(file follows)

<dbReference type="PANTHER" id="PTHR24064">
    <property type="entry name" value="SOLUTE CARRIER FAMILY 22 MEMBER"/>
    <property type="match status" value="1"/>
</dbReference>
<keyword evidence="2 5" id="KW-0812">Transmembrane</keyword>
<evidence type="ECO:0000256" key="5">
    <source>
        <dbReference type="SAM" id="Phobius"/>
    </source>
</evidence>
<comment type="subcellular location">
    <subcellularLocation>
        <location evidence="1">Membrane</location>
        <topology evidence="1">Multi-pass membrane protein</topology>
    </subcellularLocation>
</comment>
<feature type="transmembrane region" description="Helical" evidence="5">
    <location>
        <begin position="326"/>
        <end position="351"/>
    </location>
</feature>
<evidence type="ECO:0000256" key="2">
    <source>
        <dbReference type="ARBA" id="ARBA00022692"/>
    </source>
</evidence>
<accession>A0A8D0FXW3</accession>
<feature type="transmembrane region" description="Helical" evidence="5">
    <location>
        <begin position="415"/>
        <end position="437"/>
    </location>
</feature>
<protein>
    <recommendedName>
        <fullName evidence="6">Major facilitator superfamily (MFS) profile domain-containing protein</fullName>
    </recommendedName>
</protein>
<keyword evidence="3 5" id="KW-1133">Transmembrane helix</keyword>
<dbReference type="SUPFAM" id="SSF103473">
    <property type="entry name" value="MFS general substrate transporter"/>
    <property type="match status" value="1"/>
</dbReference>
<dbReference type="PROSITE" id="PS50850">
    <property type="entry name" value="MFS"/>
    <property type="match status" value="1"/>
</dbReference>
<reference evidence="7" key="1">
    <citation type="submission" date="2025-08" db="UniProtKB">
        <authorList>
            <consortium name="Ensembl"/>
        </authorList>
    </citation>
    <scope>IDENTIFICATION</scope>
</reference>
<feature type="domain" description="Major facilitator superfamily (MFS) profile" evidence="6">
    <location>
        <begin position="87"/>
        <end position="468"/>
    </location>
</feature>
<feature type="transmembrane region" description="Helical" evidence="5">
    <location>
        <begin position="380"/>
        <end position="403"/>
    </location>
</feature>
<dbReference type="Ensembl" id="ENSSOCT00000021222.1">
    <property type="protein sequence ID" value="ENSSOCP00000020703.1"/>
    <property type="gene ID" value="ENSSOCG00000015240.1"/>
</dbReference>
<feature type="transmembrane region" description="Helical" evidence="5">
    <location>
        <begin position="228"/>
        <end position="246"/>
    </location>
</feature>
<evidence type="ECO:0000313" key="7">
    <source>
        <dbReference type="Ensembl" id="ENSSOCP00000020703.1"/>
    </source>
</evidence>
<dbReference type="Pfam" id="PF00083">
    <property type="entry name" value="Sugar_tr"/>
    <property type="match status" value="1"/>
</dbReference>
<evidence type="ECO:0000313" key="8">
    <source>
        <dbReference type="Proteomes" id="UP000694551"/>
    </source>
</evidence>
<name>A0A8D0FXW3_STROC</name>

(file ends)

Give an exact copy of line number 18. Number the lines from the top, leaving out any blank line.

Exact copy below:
    <location>